The percentage of N2 disease in the 5 categories of our study is higher than the result reported in the IASLC database , probably because of a sparse use of invasive staging procedures or PET-CT examination before operation, especially before 2004 in the Cancer Hospital of Fudan University.
The median diameter of lesions missed by chest radiography was 16 mm [30, 31], while the median diameter of primary lung cancers detected by CT screening was 15 mm [10–12, 24–26]. Sone and colleagues reported that the miss rate of lung cancers ≤ 2 cm on chest radiography was 79% . The mean size of lung cancer lesions detected by chest radiography was 3 cm . In conclusion, our study suggests that tumor size at diagnosis has a definite effect on the stage distribution of NSCLC: smaller lesions represent earlier stage disease. CT screening can detect smaller lesions that represent more early stage lung cancer.
Tumor size has a definite effect on stage of NSCLC: smaller lesions represent earlier stage disease.
non-small cell lung cancer
Yang L, Li LD, Chen YD, Parkin DM: Cancer incidence and mortality estimates and prediction for year 2000 and 2005 in China. Chin J of Health Statistics. 2005, 22: 218-221, 231.
Yang L, Li LD, Chen YD, Pakin DM: Mortality time trends and the incidence and mortality estimation and projection for lung cancer in China. Chin J of Lung Cancer. 2005, 8: 274-278.
Detterberk FC, Boffa DJ, Tanoue LT: The New Lung Cancer Staging System. Chest. 2009, 136: 260-271. 10.1378/chest.08-0978.
Jemal A, Tiwari RC, Murray T, Ghafoor A, Samuels A, Ward E, Feuer EJ, Thun MJ: Cancer statistics, 2004. CA Cancer J Clin. 2004, 54: 8-29. 10.3322/canjclin.54.1.8.
Molina JR, Adjei AA, Jett JR: Advances in chemotherapy of non-small cell lung cancer. Chest. 2006, 130: 1211-1219. 10.1378/chest.130.4.1211.
Alberg AJ, Ford JG, Samet JM: Epidemiology of lung cancer: ACCP evidence-based clinical practice guidelines (2nd Edition). Chest. 2007, 132: 29S-55S. 10.1378/chest.07-1347.
Brett GZ: The value of lung cancer detection by six-monthly chest radiography. Thorax. 1968, 23: 414-420. 10.1136/thx.23.4.414.
Fontana RS, Sanderson DR, Woolner LB, Taylor WF, Miller WE, Muhm JR: Lung cancer screening: the Mayo program. J Occup Med. 1986, 28: 746-750. 10.1097/00043764-198608000-00038.
Kubik A, Polak J: Lung cancer detection: results of a randomized prospective study in Czechslovakia. Cancer. 1986, 57: 2427-2437. 10.1002/1097-0142(19860615)57:12<2427::AID-CNCR2820571230>3.0.CO;2-M.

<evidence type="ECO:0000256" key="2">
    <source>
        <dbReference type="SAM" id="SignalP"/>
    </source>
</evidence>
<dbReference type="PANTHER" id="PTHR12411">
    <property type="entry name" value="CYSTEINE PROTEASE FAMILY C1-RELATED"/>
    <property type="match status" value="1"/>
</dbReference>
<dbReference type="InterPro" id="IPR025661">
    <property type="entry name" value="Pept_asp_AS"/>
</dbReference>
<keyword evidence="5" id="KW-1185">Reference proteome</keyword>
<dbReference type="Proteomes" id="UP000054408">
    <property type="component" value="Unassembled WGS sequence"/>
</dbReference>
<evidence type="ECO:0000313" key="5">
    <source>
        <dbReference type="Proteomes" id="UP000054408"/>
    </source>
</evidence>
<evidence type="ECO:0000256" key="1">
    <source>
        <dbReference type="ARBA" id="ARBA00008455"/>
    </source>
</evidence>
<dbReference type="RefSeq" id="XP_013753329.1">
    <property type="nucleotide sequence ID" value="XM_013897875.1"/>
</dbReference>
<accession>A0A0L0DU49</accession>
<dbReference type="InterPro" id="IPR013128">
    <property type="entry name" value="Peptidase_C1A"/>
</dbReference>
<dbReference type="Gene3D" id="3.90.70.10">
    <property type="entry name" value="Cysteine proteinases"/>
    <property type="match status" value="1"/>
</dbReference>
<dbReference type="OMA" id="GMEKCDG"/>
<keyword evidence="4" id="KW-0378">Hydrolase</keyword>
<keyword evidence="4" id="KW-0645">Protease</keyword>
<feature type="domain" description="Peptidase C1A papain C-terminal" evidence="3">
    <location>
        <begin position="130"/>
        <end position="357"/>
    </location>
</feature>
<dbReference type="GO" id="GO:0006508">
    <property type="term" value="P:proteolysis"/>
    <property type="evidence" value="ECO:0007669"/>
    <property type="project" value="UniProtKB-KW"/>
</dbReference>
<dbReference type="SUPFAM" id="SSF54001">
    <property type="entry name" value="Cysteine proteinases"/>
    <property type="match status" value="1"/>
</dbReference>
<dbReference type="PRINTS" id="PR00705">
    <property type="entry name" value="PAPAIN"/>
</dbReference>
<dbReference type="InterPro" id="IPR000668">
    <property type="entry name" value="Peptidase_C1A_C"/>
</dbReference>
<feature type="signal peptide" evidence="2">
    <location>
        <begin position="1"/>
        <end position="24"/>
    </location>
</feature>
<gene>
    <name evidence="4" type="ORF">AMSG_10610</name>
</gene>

Henschke CI, McCauley DI, Yankelevitz DF, Naidich DP, McGuinness G, Miettinen OS, Libby DM, Pasmantier MW, Koizumi J, Altorki NK, Smith JP: Early lung cancer action project: overall design and findings from baseline screening. Lancet. 1999, 99-105. 10.1016/S0140-6736(99)06093-6. 354:
Henschke CI: Early Lung cancer action project: overall design and findings from baseline screening. Cancer. 2000, 89: 2474-2482. 10.1002/1097-0142(20001201)89:11+<2474::AID-CNCR26>3.0.CO;2-2.
Sobue BT, Moriyama N, Kaneko M, Kusumoto M, Kobayashi T, Tsuchiya R, Kakinuma R, Ohmatsu H, Nagai K, Nishiyama H, Matsui E, Eguchi K: Screening for lung cancer with low-dose helical computed tomography: anti-lung cancer association project. J of Clin Oncol. 2002, 20: 911-920. 10.1200/JCO.20.4.911.
Rami-Porta R, Ball D, Crowley J, Giroux DJ, Jett J, Travis WD, Tsuboi M, Vallieres E, Goldstraw P: The IASLC lung cancer staging project: proposals for the revision of the T descriptors in the forthcoming (seventh) edition of the TNM classification for lung cancer. J of Thorac Oncol. 2007, 2: 593-602. 10.1097/JTO.0b013e31807a2f81.
Wisnivesky JP, Yankelevitz D, Henschke CI: The effect of tumor size on curability of stage I non-small cell lung cancers. Chest. 2004, 126: 761-765. 10.1378/chest.126.3.761.
Mery CM, Pappas AN, Burt BM, Bueno R, Linden PA, Sugarbaker DJ, Jaklitsch M: Diameter of non-small cell lung cancer correlates with long-term survival. Implications for T stage. Chest. 2005, 128: 3255-3260. 10.1378/chest.128.5.3255.
Ou SH, Zell JA, Ziogas A, Anton-Culver H: Prognostic factors for survival of stage I nonsmall cell lung cancer patients: a population-based analysis of 19702 stage I patients in the California cancer registry from 1989 to 2003. Cancer. 2007, 110: 1532-1541. 10.1002/cncr.22938.